People sometimes have a difficult time distinguishing between an argument and an explanation. The former is a combination of assertions supporting a central claim; the latter is a description of the circumstances or an interpretation of given information. Thus, one cannot use an explanation to support a claim. For instance, one might say that the increase in teen pregnancy in the US can be explained by the permissive media culture, willingness to take risks in sexual relations, or moral decline. Although these explanations are certainly interesting and may even be true, they are not evidence. One would need to go further and try to provide some sort of empirical evidence to support the claim.
Polish some of the research skills that will be necessary for research, writing, and presentation across multiple academic disciplines.
Understanding the structure of arguments is important because it enables a reader to critique various works effectively. Arguments consist of two main parts: conclusion and evidence.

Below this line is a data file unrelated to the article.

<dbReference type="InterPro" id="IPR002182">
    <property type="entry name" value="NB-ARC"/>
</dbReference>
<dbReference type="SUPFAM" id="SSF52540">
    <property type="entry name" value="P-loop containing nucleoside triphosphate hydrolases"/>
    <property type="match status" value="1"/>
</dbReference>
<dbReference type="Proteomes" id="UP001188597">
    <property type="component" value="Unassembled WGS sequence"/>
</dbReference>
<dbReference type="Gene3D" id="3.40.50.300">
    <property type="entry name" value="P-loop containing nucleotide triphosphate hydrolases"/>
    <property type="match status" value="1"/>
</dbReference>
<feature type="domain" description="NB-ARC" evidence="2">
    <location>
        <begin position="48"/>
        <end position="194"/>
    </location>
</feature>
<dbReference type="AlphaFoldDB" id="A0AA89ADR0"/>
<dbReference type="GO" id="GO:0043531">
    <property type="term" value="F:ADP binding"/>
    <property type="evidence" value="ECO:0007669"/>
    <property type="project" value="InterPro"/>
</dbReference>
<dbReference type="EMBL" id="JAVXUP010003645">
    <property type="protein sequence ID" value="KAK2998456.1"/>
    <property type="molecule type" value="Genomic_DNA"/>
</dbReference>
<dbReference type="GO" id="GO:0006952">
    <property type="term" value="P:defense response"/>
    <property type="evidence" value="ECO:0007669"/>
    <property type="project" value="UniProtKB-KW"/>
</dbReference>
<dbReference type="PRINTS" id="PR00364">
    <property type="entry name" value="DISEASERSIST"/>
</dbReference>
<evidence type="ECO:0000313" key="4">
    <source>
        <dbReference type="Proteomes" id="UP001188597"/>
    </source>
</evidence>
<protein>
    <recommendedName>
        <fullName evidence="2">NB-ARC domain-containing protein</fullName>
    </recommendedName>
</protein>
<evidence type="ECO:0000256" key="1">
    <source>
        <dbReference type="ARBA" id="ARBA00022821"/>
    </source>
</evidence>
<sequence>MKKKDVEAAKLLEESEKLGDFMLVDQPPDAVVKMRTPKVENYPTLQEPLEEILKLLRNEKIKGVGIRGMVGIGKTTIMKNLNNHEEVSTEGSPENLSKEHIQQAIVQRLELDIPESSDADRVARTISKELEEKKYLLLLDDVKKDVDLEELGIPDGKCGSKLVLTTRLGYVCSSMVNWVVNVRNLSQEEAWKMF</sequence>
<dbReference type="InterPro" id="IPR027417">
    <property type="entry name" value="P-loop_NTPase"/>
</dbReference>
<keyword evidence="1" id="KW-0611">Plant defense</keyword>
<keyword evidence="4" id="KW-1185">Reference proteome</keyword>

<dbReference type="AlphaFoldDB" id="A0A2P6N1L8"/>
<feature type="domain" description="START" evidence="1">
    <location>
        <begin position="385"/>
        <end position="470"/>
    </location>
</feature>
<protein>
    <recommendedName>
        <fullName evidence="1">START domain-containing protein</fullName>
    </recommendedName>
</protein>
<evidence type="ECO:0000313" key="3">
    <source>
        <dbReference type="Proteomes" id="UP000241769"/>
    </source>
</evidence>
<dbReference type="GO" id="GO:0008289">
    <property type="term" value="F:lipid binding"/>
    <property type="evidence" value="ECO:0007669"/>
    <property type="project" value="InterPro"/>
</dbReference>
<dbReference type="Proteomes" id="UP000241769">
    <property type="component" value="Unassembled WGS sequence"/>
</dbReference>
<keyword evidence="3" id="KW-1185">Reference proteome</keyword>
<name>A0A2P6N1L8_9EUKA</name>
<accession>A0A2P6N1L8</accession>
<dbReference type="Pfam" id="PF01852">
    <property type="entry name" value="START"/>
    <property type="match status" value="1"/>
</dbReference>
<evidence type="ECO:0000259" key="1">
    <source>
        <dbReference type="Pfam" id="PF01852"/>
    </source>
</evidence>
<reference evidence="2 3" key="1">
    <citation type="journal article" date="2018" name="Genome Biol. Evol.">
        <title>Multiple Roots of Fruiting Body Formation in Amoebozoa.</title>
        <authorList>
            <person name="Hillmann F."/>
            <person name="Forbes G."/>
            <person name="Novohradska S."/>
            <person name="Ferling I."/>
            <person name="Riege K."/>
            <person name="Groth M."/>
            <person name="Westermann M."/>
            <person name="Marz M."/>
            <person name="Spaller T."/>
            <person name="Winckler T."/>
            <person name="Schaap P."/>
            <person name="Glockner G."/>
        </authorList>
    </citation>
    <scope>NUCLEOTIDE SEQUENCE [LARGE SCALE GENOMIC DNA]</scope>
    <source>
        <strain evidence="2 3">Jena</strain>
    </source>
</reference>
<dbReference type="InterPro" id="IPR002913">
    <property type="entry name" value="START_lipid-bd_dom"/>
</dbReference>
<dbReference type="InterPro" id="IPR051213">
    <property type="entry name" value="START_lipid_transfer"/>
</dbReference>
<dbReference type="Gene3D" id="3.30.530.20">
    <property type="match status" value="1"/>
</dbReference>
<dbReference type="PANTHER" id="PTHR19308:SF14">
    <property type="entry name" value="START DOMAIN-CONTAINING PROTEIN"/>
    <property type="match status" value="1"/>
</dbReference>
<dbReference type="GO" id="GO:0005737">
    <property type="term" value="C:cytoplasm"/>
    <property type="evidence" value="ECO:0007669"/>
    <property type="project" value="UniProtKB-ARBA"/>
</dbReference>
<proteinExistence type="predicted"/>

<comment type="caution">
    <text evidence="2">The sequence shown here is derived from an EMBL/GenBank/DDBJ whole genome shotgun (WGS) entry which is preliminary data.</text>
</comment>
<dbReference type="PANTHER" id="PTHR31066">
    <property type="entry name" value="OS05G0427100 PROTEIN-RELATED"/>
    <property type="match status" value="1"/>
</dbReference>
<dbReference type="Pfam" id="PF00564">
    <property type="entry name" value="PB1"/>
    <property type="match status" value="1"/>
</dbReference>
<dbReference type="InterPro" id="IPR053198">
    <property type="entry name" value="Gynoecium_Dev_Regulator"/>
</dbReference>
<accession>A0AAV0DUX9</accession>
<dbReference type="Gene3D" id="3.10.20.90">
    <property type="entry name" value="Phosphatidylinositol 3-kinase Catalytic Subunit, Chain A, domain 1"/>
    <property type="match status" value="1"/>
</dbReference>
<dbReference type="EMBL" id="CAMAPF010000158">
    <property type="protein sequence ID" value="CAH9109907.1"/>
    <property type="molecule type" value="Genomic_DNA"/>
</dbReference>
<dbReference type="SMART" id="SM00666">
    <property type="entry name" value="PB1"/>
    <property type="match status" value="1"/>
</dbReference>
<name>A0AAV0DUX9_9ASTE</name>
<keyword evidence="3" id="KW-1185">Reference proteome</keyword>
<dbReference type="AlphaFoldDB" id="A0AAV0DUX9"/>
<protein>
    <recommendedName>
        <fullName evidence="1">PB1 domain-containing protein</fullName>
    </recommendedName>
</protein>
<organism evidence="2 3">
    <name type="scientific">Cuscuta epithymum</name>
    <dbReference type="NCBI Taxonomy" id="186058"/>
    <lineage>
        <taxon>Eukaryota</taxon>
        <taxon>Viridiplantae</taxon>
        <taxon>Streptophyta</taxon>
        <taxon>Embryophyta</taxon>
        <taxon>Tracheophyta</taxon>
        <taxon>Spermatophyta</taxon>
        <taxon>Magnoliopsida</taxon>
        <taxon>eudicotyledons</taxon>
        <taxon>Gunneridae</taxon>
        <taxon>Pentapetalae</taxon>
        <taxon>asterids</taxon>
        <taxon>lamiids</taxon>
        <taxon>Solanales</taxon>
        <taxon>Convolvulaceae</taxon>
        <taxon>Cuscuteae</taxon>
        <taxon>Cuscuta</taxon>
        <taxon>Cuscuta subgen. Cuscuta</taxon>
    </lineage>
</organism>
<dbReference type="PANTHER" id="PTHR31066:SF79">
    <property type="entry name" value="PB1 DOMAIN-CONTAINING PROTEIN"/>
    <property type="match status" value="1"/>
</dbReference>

Socrates is human (premise) → Socrates is mortal (conclusion)
A more complex argument might look like this:
The example above gives four reasons in support of the main claim. This could have been a lot more complex; one could add six more copremises and significantly increase the justifications. The most important part of the analysis for the critical reader is to determine whether the reasons given really support the main point. For instance, one may ask whether violating important principles of international law by keeping GITMO open would really undermine America’s reputation.